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Meta-Analytic Statistical Inferences for Continuous Measure Outcomes as a Function of Effect Size Metric and Other Assumptions [Internet].

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Rockville (MD): Agency for Healthcare Research and Quality (US); 2013 Apr. Report No.: 13-EHC075-EF.
AHRQ Methods for Effective Health Care.

Excerpt

INTRODUCTION:

Meta-analysis cannot proceed unless each study outcome is on the same metric and has an appropriate sampling variance estimate, the inverse of which is used as the weight in meta-analytic statistics. When comparing treatments for trials that use the same continuous measures across studies, contemporary meta-analytic practice uses the unstandardized mean difference (UMD) to model the difference between the observed means (i.e., ME-MC) rather than representing effects in the standardized mean difference (SMD). A fundamental difference between the two strategies is that the UMD incorporates the observed variance of the measures as a component of the analytical weights (viz., sampling error or inverse variance) in statistically modeling the results for each study. In contrast, the SMD incorporates the measure’s variance directly in the effect size itself (i.e., SMD=[ME−MC]/SD) and not directly in the analytical weights. The UMD approach has been conventional even though its bias and efficiency are unknown; these have also not been compared with the SMD. Also unresolved is which of many possible available equations best optimize statistical modeling for the SMD in use with repeated measures designs (one or two groups).

METHODS:

Monte Carlo simulations compared available equations in terms of their bias and efficiency across the many different conditions established by crossing: (1) number of studies in the meta-analysis (k = 10, 20, 50, and 100); (2) mean study sample sizes (5 values of N ranging from small to very large); (3) the ratio of the within-study observed measure variances for experimental and control groups and at pretest and post-test (ratios: 1:1, 2:1, and 4:1); (4) the post-test mean of each pseudo experimental group to achieve 3 parametric effect sizes (δ= 0.25, 0.50, and 0.80); (5) normal versus nonnormal distributions (4 levels); and (6) the between-studies variance (τ2= 0, 0.04, 0.08, 0.16, and 0.32). For the second issue, (7) the correlation between the two conditions was manipulated (ρpre-post = 0, 0.25, 0.50, and 0.75).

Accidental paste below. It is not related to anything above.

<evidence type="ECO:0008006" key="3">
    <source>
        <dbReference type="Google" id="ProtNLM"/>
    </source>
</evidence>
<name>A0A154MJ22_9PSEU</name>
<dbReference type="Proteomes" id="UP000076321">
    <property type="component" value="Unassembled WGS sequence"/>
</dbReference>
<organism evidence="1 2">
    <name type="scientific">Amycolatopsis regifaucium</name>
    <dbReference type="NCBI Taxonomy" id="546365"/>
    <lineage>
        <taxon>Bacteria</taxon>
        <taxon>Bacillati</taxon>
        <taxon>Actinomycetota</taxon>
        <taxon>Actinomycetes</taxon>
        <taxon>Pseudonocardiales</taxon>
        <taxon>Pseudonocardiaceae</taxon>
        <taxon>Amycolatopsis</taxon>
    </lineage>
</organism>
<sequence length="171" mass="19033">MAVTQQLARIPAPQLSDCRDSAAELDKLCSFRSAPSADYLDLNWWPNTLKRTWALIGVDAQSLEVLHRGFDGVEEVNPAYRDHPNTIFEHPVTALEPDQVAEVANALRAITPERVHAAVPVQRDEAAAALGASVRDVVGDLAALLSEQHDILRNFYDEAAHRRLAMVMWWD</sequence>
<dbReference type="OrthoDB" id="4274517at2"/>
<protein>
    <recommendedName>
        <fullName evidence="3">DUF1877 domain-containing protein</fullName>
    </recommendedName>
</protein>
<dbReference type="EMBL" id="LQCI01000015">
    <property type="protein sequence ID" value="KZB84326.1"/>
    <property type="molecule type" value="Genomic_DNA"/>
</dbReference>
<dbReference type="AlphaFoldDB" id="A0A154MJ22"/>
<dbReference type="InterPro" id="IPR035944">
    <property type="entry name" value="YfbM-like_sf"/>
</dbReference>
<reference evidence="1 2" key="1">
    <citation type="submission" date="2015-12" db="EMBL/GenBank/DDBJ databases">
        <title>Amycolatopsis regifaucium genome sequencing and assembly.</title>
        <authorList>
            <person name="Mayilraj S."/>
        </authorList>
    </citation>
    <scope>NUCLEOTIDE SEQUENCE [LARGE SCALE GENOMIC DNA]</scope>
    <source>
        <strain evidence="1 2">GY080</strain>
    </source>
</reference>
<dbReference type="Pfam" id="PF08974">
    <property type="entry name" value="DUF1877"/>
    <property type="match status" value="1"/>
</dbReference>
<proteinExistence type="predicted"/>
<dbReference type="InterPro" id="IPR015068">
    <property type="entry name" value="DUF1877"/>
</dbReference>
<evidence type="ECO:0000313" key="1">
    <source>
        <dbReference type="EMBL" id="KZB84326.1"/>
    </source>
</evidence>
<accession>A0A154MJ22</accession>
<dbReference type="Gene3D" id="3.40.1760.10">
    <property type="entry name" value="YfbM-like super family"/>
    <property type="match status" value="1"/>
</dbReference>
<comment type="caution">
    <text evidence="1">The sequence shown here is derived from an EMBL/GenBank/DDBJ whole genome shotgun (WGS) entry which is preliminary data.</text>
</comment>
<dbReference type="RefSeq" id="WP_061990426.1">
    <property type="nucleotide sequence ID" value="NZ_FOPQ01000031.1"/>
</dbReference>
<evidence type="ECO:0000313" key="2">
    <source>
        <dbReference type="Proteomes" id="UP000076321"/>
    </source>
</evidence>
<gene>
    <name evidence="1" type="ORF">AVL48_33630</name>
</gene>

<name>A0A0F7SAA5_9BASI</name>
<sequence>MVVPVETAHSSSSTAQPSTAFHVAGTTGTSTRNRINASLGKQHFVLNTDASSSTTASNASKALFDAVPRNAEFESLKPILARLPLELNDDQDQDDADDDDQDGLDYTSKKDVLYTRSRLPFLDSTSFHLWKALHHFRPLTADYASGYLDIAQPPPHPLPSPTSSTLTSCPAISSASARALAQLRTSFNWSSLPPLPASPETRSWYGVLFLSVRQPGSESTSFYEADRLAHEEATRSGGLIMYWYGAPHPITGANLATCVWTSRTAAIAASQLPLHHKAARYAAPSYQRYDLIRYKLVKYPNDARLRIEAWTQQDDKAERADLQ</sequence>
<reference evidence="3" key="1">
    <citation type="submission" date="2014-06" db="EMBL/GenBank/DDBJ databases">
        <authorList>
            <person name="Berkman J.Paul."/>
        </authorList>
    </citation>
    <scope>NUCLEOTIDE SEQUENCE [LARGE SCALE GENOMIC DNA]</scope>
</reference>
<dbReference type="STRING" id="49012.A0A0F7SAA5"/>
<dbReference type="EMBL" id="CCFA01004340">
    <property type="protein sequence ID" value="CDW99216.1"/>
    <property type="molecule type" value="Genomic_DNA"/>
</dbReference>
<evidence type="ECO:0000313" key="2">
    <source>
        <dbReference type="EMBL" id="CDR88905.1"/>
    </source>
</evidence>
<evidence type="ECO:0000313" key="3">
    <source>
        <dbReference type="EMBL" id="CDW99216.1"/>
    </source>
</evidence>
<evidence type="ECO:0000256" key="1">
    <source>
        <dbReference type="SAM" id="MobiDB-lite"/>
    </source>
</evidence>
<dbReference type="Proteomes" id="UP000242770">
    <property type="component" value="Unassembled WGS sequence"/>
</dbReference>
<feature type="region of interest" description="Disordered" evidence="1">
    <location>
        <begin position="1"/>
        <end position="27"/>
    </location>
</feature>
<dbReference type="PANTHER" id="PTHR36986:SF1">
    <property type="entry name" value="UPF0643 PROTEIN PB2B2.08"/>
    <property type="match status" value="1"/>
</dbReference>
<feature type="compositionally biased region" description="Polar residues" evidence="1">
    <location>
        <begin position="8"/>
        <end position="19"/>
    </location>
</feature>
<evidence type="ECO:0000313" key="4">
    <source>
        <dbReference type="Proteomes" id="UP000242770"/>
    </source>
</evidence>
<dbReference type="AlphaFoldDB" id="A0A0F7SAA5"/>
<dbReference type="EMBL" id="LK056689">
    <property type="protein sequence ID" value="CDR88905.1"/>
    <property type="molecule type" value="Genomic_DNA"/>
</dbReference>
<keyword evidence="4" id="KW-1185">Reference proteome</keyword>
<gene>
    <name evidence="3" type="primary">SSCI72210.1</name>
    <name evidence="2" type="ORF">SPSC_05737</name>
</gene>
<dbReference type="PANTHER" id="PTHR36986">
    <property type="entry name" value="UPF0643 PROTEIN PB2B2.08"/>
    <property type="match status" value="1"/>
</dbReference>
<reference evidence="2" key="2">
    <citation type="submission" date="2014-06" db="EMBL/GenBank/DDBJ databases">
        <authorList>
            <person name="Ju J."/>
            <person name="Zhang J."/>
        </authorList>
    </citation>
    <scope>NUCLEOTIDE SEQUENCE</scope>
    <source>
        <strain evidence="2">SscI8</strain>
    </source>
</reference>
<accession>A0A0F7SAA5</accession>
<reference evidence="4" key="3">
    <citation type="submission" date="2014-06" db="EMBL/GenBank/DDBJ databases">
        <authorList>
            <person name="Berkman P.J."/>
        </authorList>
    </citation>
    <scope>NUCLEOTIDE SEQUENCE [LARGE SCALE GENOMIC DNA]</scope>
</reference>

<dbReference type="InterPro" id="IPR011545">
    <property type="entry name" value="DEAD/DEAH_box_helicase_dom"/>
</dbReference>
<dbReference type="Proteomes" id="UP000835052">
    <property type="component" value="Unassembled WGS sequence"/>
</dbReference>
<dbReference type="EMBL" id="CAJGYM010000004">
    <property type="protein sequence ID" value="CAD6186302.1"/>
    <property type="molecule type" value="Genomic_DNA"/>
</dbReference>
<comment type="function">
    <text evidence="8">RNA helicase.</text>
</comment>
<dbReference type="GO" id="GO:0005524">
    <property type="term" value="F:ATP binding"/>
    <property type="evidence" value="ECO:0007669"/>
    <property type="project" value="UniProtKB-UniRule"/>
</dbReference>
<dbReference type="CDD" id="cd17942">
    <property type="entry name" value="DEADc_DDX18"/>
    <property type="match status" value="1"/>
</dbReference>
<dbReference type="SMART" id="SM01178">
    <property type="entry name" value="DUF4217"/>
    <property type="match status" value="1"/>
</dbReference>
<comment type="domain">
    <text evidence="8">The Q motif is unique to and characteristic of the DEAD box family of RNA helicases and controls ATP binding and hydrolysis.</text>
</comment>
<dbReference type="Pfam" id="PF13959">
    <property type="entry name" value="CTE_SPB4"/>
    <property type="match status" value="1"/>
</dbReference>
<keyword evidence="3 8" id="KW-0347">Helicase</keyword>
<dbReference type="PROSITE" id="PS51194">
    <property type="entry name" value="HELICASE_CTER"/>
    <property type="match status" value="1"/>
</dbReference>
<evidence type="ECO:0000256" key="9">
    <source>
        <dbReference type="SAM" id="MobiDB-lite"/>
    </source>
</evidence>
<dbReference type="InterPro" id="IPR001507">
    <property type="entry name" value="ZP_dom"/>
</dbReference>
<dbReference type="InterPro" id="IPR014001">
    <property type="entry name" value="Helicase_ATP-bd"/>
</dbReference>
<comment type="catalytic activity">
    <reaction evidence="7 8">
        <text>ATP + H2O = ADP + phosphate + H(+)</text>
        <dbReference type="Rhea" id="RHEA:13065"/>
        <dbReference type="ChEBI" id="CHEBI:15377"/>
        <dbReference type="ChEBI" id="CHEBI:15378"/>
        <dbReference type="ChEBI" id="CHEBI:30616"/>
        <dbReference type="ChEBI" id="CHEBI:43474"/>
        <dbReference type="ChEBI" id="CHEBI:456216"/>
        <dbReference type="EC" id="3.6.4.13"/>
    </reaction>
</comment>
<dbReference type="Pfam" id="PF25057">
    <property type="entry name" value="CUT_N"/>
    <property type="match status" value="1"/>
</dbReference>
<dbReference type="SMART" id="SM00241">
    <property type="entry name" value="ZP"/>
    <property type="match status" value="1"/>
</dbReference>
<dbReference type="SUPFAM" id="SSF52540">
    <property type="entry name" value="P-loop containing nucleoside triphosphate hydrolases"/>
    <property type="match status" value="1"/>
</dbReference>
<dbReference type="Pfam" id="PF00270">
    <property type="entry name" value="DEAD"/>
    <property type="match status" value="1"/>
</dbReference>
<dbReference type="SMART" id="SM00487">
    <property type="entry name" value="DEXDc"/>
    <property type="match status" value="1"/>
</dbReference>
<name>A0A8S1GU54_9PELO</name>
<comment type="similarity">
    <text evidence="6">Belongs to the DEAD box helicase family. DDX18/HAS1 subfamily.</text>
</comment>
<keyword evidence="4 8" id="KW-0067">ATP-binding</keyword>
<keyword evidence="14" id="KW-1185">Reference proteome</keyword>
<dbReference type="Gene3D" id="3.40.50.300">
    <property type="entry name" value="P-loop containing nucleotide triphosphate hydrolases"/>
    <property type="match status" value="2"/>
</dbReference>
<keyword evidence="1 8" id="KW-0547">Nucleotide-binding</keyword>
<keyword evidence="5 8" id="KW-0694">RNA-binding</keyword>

RESULTS AND CONCLUSIONS:

This investigation provides guidance for statistical practice in relation to meta-analysis of studies that compare two groups at one point in time, or that examine repeated measures for one or two groups. Simulations showed that neither standardized or unstandardized effect size indexes had an advantage in terms of bias or efficiency when distributions are normal, when there is no heterogeneity among effects, and when the observed variances of the experimental and control groups are equal. In contrast, when conditions deviate from these ideals, the SMD yields better statistical inferences than UMDs in terms of bias and efficiency. Under high skewness and kurtosis, neither metric has a marked advantage. In general, the standardized index presents the least bias under most conditions and is more efficient than the unstandardized index. Finally, the results comparing estimations of the SMD and its variance suggest that some are preferable to others under certain conditions. The current results imply that the choice of effect size metrics, estimators, and sampling variances can have substantial impact on statistical inferences even under such commonly observed circumstances as normal sampling distributions, large numbers of studies, and studies with large samples, and when effects exhibit heterogeneity. Although using the SMD may make clinical inferences more difficult, use of the SMD does permit inferences about effect size magnitude. The Discussion considers clinical interpretation of results using the SMD and addresses limitations of the current project.

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